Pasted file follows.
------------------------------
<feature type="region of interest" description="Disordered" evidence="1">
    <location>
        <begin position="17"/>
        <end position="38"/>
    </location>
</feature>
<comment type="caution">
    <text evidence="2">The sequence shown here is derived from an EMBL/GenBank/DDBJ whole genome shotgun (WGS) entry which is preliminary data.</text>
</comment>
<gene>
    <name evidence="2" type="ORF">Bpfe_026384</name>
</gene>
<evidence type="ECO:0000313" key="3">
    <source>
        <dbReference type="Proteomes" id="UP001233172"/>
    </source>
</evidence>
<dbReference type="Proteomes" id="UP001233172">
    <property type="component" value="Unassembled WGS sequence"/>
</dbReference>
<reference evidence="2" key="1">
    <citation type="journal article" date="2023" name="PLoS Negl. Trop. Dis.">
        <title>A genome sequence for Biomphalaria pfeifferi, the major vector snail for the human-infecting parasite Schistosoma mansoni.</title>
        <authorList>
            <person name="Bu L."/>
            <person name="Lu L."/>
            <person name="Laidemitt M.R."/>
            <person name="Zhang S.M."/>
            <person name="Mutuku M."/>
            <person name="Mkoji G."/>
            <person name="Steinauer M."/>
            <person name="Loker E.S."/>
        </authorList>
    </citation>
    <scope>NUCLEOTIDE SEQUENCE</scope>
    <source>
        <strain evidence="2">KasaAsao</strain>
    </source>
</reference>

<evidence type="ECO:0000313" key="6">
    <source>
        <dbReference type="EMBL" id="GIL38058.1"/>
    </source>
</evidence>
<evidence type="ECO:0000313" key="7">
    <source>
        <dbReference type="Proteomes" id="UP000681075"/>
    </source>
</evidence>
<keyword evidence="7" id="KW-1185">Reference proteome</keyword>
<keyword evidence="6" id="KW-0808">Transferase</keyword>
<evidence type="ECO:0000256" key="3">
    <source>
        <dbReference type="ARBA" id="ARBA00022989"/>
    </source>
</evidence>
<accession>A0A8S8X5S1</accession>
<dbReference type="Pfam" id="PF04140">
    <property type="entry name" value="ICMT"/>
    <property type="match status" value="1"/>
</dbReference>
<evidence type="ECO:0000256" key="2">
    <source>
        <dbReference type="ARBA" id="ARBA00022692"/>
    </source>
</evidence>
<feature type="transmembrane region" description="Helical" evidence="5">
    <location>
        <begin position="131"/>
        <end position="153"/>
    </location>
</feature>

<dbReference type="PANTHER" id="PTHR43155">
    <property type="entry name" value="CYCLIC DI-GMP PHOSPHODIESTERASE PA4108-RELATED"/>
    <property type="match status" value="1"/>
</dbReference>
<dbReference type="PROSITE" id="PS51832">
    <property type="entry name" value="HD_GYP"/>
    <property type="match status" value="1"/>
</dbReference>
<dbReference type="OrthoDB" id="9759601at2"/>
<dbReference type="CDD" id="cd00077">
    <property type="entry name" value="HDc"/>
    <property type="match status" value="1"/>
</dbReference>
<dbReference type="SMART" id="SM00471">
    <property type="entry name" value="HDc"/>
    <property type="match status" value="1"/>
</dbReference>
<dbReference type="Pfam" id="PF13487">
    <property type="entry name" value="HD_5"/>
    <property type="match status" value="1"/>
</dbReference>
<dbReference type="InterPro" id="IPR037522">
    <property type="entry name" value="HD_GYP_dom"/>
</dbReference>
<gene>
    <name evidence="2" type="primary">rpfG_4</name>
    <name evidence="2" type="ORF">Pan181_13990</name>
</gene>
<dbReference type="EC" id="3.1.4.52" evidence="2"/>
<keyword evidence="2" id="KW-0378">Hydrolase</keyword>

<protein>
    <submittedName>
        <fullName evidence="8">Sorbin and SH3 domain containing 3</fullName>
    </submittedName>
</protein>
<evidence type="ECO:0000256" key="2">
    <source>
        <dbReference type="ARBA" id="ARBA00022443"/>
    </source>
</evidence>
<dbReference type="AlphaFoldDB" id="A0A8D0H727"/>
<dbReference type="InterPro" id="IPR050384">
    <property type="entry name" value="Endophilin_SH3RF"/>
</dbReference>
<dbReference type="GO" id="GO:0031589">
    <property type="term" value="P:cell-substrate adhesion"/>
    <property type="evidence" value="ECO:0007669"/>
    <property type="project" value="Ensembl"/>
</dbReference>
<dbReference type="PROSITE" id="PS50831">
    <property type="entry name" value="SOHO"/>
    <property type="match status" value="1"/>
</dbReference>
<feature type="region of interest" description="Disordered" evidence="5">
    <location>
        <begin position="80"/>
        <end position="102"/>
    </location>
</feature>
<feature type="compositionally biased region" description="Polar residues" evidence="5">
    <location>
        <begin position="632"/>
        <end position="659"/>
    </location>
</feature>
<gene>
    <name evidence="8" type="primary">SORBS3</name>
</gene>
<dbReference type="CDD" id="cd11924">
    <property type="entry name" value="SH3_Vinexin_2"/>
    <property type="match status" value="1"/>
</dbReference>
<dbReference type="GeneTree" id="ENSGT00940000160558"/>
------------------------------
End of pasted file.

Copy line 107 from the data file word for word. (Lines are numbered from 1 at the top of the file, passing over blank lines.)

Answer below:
</protein>